‘The Dutch ‘Tikkie’ culture suits me well’

Krap bij Kas: Laura Foto aangeleverd door Laura
Photo: courtesy of the student

When 20-year-old Laura, who grew up in Madrid and Budapest, thinks about money, the first thing that comes to her mind is: "Don’t spend it." She learned this financial caution from her parents. “We didn’t need to worry about money but my father was frugal and always looked for the best deals, sometimes almost obsessively. I think he inherited that attitude from his parents as well.”

"Once, when we went out for dinner and he spent an hour scouring every restaurant in the area to see which one was the cheapest. He compared all of the menus meticulously,” the student Liberal Arts & Sciences recalls. But she can laugh about it all now. “At the time, I thought he went too far but now that I'm living on my own, I have been noticing that I'm pretty similar to him, for the most part."

Asked to specify when exactly she feels like an apple that didn't fall that far from the tree, she explains: "I stress out every time I have to spend a lot of money. For example, I am currently working on a visa application to go on exchange to San Diego next year and those expenses seem so unnecessary that they kind of give me a stomachache.”

Avoiding large expenses
That's why she avoids parting ways with her money as much as she can. She hardly ever buys clothes, for instance. "I don't care much about that, either. I prefer to make sure that I take good care of the items I already have, or exchange something with my friends. That's a lot more fun because there is a positive association with the garment."

Her daily expenses mainly consist of groceries, which she buys at Plus, a relatively more expensive supermarket. “That's because Plus is around the corner from my place. The habit of doing my groceries there has unconsciously worn in, so I choose to pay more for the convenience.”

But once she’s at the grocery store, she avoids buying expensive items and keeps a close eye on the offers in order to limit her expenses on groceries as much as possible. Laura uses Excel sheets to keep track of her expenditures. “I think it’s important to have an overview of where my money is going as it allows me to identify ways to save money."

Krap Bij Kas: Laura Foto aangeleverd door Laura

​​‘Tikkie’ culture and airline tickets
Even though Laura isn't Dutch, she thinks that she fits right in with the stereotypical image of the stringy Dutchman. “It’s funny, really. This 'Tikkie' culture suits me so well. I was a little bit shocked when I first arrived here because I was used to the Spanish hospitality. Getting a link to pay my share afterwards felt so direct, like: "Okay, we had a good time, now pay me back." But I like it now."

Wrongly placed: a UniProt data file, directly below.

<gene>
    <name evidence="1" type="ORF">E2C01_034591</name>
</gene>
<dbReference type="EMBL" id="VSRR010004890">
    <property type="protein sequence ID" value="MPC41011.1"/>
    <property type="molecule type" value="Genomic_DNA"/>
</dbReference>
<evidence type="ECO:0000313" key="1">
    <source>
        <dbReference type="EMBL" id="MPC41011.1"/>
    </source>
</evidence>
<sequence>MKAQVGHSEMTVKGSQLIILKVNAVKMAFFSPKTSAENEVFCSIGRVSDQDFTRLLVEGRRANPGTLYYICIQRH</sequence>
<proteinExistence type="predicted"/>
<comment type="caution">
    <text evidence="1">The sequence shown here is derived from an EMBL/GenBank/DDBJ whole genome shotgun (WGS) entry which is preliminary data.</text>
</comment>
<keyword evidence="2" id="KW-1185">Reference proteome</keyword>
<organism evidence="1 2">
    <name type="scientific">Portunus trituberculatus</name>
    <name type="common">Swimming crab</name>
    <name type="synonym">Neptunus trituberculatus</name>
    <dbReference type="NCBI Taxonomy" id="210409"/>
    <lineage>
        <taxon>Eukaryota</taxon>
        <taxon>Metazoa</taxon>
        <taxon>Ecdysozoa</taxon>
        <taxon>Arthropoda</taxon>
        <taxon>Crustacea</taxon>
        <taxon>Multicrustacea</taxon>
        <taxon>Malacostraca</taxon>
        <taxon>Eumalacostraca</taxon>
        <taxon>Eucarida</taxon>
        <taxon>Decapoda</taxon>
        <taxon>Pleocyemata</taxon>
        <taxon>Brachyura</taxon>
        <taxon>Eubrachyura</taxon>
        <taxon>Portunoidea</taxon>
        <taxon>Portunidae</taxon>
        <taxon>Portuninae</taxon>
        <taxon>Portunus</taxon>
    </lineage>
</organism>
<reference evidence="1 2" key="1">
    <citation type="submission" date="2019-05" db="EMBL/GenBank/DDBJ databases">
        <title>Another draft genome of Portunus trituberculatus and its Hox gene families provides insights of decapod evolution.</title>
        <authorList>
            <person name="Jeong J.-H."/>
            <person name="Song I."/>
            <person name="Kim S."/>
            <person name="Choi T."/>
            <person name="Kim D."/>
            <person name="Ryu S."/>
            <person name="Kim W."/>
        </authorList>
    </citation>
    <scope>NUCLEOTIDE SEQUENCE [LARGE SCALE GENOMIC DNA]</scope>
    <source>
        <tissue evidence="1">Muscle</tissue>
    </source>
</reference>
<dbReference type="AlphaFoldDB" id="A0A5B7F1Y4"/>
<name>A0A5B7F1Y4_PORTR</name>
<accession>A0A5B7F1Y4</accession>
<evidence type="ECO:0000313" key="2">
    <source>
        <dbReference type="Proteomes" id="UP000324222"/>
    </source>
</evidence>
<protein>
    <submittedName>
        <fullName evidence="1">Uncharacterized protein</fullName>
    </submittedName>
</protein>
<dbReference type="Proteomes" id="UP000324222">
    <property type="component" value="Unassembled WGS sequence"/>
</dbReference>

Stinginess isn’t quite the right word in Laura’s case, though. She finds it hard to spend money on herself but, when the expense is for people she loves, that's not a problem, which explains why there is no guilt associated with the purchase of plane tickets. Laura's parents are divorced and one of them lives in Madrid, the other in Budapest. Her largest expense is, by far, covering the distance to see them in the summer and winter, which amounts to at least four two-way tickets a year. Each month, she has to set aside a significant part of her income to be able to do that.

A thousand euros
Laura is lucky: her parents pay her tuition fees and rent, in addition to giving her 500 euros a month. That's just enough money to get by, considering the amount she has to set aside for the flights and the visa application procedures. She has no side job. Asked whether she's annoyed at spending so much money on plane tickets, she shrugs: "It's easier for me to spend money when I'm buying an experience, something that will form a memory beside the people I love.” The same goes for her expenses here in the Netherlands: though she prefers not to spend money on superfluous things for herself, she enjoys buying small gifts for her friends and occasionally joining them for a drink in the city. For this reason, Laura's reply comes as no surprise when we ask her what she would do with 1,000 euros: “I would give it to my parents as a token of my appreciation. No, wait, they wouldn’t take that. Then I would book a holiday with both my parents. Is that allowed?”


Monthly revenue
500 euros from her parents

Groceries: 300 euros
Eating out, drinks, gifts, outings: 80 euros
Public transport: 20 euros
Clothing and toiletries: 20 euros
Savings to pay for plane tickets: 80 euros